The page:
Maman. Mother, en français. 8 legs, their points touching the ground… seemingly waiting to descend up their prey. The basket of eggs is tucked up in the spider’s body, relying on those 8 legs to deliver. The skin shivers as those legs begin to creep closer.
Spiders… they’re not my favorite thing. It is very very difficult for anyone to make me see beauty in something that possesses 8 legs. It’s just not natural… Yet, French artist Louise Bourgois does just that. No one can deny that her 30 ft high sculpture of a spider is not beautiful, and somehow elegant. This massive arachnid is mostly made of bronze, with the sac of eggs in the abdomen being marble – 26 in total.
The Spider is an ode to my mother. She was my best friend. Like a spider, my mother was a weaver. My family was in the business of tapestry restoration, and my mother was in charge of the workshop. Like spiders, my mother was very clever. Spiders are friendly presences that eat mosquitoes. We know that mosquitoes spread diseases and are therefore unwanted. So, spiders are helpful and protective, just like my mother. – Louise Bourgeois
Louise’s mother died when she was just 21 years old. As can be imagined, that left a very large and lasting impression on the young French-American artist. So large in fact, she tried to throw herself into a river a few days after her mother’s death. Her father came to her rescue. It is no wonder the maternal theme resonates so strongly within her works.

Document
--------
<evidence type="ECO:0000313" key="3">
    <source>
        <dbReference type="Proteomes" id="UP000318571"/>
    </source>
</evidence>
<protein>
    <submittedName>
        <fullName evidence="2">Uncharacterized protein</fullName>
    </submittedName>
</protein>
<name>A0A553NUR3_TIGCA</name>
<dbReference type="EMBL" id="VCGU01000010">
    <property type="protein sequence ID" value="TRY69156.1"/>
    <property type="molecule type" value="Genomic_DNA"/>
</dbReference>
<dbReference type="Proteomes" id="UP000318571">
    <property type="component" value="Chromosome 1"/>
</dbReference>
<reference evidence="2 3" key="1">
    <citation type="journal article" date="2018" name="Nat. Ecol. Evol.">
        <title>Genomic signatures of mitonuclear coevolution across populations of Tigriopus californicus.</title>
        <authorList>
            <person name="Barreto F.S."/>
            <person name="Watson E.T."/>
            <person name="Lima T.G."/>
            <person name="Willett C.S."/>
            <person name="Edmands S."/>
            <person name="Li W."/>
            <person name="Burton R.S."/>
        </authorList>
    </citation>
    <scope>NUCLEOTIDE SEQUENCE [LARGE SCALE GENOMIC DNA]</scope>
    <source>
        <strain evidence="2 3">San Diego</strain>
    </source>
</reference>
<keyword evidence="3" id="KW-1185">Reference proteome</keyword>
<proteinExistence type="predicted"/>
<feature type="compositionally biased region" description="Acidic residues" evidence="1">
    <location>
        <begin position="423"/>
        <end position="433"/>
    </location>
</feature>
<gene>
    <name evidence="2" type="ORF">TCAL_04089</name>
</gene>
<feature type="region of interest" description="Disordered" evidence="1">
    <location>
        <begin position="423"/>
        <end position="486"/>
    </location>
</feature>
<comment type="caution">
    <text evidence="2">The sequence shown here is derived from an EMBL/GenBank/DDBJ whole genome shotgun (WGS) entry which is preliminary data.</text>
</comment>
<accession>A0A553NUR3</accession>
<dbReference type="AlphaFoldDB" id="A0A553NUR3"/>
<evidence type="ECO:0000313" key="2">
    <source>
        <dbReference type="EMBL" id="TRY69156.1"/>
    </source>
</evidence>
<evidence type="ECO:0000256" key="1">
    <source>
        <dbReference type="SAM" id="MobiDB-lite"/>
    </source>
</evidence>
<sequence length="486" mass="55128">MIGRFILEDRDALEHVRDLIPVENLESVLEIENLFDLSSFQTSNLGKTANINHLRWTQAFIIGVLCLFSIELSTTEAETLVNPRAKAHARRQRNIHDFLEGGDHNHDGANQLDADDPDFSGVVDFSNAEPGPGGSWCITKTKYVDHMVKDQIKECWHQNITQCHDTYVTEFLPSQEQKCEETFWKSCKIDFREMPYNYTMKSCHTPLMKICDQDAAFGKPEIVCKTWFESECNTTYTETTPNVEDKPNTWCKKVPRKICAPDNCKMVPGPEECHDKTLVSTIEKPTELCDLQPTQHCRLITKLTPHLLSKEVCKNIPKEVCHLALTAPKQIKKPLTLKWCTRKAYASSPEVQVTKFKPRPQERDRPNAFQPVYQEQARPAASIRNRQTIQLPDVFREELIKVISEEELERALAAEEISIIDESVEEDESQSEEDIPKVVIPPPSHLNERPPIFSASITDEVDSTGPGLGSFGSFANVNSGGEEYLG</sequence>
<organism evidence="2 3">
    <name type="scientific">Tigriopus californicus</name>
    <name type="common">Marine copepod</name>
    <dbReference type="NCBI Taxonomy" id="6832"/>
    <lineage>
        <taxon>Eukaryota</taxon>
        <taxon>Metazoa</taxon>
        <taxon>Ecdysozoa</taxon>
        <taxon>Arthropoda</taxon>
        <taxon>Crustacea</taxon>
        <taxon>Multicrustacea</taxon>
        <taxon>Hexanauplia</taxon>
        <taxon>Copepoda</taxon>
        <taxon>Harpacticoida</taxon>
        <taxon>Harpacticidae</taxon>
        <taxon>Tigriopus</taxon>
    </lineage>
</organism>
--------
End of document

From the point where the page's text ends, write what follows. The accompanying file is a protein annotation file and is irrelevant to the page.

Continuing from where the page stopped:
Maman was originally commissioned as part of the opening of the Tate Modern in May of 2000, and was placed in the famous Turbine Hall. Since that date, it has made its rounds to art galleries around the world. I first saw this unique piece on one of its return trips to London in 2007, just outside the Tate Modern along the River Thames.
Other locations that have been fortunate enough to play host to this sculpture include:
- City Hall, The Hague, The Netherlands, 2001
- Nytorv, Copenhagen, Denmark, 2003
- Mariakerke, Ostend, Belgium, 2006
- Embarcadero, San Francisco, California, USA, November 2007 – 24 April 2009
- Jardin des Tuileries, Paris, France, 2008
- Centre Georges Pompidou, Paris, France, 2008
- Institute of Contemporary Art, Boston, Massachusetts, USA, 27 March 2007 – 2 March 2008
- Museo di Capodimonte, Naples, Italy, 18 October 2008 – 25 January 2009
- Hirshhorn Museum and Sculpture Garden, Washington, D.C., USA, 2009
- Fundación Proa, Buenos Aires, Argentina, 2011
- Museu de Arte Moderna (MAM), São Paulo, Brasil, 2011
- Bundesplatz, Bern, Switzerland, 24 May 2011 – 7 June 2011
- Bürkliplatz, Zürich, Switzerland, 10 June 2011 – 2 August 2011
- Place Neuve, Geneva, Switzerland, 3 August 2011 – 28 August 2011
- Fondation Beyeler, Riehen/Basel, Switzerland, 3 September 2011 – 8 January 2012
- Kunsthalle, Hamburg, Germany, 23 January 2012 – 17 June 2012
You’ll see on that list the Jardin des Tuileries in Paris listed. Coincidentally enough, I happened to be in Paris then. And I happened to meet the spider mother again. She looked so different in the grassy space of the gardens, yet no less striking.
I was quite surprised to have run into her twice now. Given my previously stated distaste for spiders, my delight in crossing Maman‘s path again surprised me. Perhaps it was a testament to the skill of Bourgeois that she managed to transform my impression of this creature, replacing the creepy-crawly feeling with her own message of protection. Who’s to say. I did think twice about smashing a spider with my shoe after this however. Artistic success.